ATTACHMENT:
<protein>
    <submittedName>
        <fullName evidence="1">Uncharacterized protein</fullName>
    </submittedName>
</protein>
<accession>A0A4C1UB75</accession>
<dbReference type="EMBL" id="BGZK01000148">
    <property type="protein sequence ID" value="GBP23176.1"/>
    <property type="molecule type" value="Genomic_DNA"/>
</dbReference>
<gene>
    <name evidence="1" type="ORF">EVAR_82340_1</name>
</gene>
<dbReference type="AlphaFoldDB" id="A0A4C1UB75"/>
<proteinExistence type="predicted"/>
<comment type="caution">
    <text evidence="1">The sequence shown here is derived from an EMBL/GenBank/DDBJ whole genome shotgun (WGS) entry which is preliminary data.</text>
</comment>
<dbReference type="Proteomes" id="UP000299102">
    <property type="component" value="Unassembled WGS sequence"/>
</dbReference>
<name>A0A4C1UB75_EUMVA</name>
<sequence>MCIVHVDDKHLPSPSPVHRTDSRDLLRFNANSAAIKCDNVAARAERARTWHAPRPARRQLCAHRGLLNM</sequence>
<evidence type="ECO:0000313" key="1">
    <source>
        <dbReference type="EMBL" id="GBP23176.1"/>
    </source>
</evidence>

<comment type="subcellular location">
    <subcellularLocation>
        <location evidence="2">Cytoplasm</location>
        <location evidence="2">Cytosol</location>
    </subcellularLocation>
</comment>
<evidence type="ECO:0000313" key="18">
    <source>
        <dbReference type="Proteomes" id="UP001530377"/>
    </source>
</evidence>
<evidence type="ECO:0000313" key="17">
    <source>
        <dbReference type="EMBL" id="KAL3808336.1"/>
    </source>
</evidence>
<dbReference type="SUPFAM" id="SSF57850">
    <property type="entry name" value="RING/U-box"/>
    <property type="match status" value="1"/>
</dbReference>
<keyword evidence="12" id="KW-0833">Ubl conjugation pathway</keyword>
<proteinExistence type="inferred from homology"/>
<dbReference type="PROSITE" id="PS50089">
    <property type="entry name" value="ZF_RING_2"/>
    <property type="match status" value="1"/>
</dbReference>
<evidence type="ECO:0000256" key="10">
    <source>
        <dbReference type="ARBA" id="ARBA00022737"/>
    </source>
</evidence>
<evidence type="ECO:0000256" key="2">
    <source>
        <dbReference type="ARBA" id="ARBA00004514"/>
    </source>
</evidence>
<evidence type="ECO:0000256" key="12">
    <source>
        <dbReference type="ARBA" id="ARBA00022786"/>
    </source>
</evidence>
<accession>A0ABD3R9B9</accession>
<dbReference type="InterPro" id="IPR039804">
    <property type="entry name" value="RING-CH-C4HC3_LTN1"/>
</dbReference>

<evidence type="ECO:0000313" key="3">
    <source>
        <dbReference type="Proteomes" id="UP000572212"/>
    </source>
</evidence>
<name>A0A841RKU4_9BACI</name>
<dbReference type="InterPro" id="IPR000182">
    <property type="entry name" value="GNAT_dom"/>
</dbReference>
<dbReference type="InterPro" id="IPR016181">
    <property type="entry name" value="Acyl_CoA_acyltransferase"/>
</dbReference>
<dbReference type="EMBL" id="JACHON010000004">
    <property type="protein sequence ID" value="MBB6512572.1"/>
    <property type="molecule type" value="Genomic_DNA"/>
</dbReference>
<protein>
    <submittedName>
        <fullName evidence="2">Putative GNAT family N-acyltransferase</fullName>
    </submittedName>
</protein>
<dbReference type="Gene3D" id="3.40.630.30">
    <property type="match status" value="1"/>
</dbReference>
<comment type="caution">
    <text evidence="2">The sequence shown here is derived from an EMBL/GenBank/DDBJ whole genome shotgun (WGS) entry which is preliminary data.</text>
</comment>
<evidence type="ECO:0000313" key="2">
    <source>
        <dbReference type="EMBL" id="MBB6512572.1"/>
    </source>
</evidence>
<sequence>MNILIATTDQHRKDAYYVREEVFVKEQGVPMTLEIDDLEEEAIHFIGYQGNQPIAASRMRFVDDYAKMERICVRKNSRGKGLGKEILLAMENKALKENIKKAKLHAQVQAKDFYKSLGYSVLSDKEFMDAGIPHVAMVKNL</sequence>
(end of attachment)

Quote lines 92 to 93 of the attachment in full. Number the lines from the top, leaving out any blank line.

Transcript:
        <fullName evidence="2">Putative GNAT family N-acyltransferase</fullName>
    </submittedName>